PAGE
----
The 2010 US Census identified 389,891 residents in Waukesha County. One of Wisconsin's fastest growing counties, the population of Waukesha County increased by nearly 30,000 residents in the last decade.
Waukesha County experiences a broad range of highs and lows in temperature and precipitation during the course of a year. Average daily high temperature range from a low of 24.3 degrees in January to a high of 82.6 degrees in July. The yearly average for precipitation is 30.9 inches. Average snowfall is 38.1 inches.
There are over 12,000 employers in Waukesha County employing more than 218,000 workers. Manufacturing (26%), services (25%), and retail trade (16%) represents the largest employment sectors in Waukesha County. Economic growth and associated employment opportunities continue to be strong. To be sure, Waukesha County consistently registers one of the lowest unemployment rates in the state.
Recreation opportunities abound in Waukesha County. They include:
For more information about Waukesha County, explore our website or contact us. Come experience Waukesha County!
Waukesha County is ablaze with color in autumn. You will enjoy a moderate climate with temperatures reaching the 70s throughout September and October, but by the end of November, you’ll feel winter’s chill with 30° days and the first frost. Precipitation averages a little over 8 inches for the season, but it is not unheard of for the little ones to Trick or Treat in the snow.
Winter in Waukesha County is moderate. There have been years where it snows 40-50 inches for the season, and other years as little as 4-1/2 inches. The record for December, January and February is an unbelievable 90 inches. Keep that shovel handy! Despite this, on average, only one Christmas out of every three is a white one. The coldest recorded day was –26° F. Brrr! Fortunately, the average temperature is in the 30s.
Spring is always a favorite time in Waukesha County, bringing warmer temperatures that range from 40° to 70°. Temperature and precipitation are the most variable during this season, which leads to a lot of instability in the weather. Precipitation of 8 to 9 inches is normal, and thunderstorms are very common. The best advice is to keep your winter boots, umbrella and sunscreen handy during Spring.
Summer in Waukesha County is usually sunny and warm. Daytime temperatures are in the 80s, but the evenings usually cool down to the 60s and 70s. Although precipitation averages 10 inches, some years bring near-drought conditions, as in 1988 when we had only a few inches of rain. But, the area still had plenty of its traditional beer to deal with the drought. The summer weather is definitely a most pleasant experience here.
Generally, Waukesha County is a great place to be any time of year!
The Waukesha County Historical Society & Museum is an educational not-for-profit organization established to preserve, promote and interpret the history of Waukesha County. The historical information below was provided by the agency for use on the Waukesha County Website. For information about the Waukesha County Historical Society & Museum or to locate historical information about the region, please contact:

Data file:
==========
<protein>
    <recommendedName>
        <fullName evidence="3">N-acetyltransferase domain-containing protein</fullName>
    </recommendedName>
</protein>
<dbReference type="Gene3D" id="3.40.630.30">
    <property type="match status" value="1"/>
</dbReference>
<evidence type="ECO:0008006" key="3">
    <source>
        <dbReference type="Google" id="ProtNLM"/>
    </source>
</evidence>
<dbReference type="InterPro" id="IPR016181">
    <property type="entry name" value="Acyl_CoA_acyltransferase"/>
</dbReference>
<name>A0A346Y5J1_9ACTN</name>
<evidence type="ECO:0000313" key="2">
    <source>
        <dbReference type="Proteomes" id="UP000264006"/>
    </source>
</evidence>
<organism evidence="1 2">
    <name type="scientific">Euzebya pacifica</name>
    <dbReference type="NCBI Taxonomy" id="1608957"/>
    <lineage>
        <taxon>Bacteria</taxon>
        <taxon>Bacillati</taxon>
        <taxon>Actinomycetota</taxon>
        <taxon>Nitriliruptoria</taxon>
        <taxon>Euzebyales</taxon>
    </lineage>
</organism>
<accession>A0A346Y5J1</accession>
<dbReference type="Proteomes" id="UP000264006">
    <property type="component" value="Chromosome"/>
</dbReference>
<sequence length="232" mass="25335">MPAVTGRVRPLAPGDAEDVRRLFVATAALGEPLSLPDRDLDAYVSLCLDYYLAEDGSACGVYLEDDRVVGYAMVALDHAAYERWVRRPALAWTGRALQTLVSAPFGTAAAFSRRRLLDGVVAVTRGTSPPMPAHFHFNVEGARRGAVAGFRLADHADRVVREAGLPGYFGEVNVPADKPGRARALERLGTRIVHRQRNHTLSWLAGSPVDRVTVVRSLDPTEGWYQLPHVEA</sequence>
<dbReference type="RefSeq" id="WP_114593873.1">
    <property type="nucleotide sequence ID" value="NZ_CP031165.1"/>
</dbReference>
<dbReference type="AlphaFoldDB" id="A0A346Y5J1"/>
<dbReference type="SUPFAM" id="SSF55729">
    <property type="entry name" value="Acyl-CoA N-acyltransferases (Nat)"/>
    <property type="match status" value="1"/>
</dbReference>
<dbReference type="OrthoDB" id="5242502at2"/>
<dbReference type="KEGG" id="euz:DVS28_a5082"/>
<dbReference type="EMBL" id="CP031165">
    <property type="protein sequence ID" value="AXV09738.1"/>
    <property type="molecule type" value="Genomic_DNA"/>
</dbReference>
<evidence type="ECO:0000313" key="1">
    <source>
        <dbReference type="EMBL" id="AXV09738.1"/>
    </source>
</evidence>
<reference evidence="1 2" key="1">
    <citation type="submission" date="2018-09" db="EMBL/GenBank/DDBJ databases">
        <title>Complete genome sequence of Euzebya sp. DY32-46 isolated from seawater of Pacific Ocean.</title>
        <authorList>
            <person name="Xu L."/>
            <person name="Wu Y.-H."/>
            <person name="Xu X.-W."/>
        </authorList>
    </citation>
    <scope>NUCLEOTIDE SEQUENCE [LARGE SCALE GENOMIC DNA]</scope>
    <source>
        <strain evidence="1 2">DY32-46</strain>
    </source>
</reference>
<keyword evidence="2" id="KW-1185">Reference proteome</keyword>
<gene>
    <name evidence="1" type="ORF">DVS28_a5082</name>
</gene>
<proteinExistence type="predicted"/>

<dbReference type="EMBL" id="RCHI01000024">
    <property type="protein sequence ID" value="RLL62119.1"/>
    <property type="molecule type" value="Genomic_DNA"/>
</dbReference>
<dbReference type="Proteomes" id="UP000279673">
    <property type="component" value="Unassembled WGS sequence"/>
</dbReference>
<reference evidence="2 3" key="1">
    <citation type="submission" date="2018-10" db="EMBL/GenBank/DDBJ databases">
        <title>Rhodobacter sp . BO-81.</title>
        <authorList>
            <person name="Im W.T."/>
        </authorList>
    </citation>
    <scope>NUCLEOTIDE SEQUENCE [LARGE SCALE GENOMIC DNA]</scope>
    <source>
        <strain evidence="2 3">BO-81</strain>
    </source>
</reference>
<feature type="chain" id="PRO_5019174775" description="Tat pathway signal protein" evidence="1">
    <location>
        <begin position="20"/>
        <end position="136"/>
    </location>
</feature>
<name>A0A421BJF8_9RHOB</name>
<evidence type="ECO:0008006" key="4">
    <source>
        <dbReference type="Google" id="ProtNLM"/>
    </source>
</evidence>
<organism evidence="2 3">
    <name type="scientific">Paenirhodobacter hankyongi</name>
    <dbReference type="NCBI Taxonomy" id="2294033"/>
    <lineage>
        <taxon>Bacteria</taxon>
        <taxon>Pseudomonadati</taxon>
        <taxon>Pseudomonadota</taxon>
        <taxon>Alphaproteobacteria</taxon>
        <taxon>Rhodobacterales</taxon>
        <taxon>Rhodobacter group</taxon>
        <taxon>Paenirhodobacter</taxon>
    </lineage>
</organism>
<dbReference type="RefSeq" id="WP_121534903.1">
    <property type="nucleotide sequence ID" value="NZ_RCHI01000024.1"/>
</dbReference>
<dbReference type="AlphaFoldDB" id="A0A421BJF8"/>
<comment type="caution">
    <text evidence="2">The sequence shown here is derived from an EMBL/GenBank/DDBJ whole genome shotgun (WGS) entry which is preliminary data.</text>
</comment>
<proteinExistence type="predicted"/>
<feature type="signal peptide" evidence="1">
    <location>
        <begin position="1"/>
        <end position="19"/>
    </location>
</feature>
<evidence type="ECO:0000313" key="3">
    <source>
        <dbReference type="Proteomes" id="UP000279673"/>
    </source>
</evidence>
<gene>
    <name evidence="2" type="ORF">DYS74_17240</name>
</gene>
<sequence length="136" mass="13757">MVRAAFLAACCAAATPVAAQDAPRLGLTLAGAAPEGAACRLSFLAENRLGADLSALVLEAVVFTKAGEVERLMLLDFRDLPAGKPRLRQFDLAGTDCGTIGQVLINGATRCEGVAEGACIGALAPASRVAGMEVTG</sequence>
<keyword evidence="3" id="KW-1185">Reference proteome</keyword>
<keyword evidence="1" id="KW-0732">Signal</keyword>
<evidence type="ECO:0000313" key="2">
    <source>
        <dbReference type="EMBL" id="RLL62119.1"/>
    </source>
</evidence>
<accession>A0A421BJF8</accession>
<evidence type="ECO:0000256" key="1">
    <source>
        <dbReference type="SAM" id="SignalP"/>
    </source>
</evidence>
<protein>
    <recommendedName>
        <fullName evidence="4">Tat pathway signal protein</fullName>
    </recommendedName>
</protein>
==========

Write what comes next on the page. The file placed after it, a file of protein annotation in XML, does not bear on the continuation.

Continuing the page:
General Historical Information:
A drive through Waukesha County uncovers evidence of the great glaciers that once covered the area. Lush rolling hills, abundant lakes and limestone quarries are just some of the natural wonders. Many of Waukesha County's parks feature the lakes and hills created by the glacier.
Waukesha County was home to prehistoric Indians, including the Effigy Mound Builders and Potawatomi people, and was prized by fur traders in the 1700's. When settlers from the east arrived in the mid-1800's, they found four to six foot earthen mounds in the shape of birds and turtles, along with conical and linear mounds. Three conical mounds are visible today in front of the City of Waukesha Library. Increase Lapham, considered founder of the U.S. Weather Bureau, surveyed the mounds. The highest point in Waukesha County is named for him.
As far back as the 1700's, the native people told fur traders about the area's mineral springs. In 1868 Col. Richard Dunbar promoted what he believed were healing properties of Waukesha's water, which launched Waukesha County's “Springs Era”. Through 1910, people traveled cross-country to drink the water. Accounts tell us that up to 25 passenger trains arrived daily. Elaborate “springhouses” were built above the natural springs. Today's visitors can see the last of the original springhouses on the Moor Downs Golf Course, Frame Park and Springs Park.
In the late 1800's, many cities experienced devastating fires that destroyed early wood frame buildings. Waukesha County's quarries provided the stone for rebuilding, and railroads transported the stone to Chicago and other cities with fire damage.
Some of the famous people that called Waukesha County home include Les Paul, the inventor of the electric guitar, and 1930's Broadway stars Alfred Lunt and Lynn Fontanne.
Once dubbed “Cow County USA”, Waukesha County has developed a diverse industrial base. Some of the world's leading manufacturers and businesses have corporate facilities located in the area.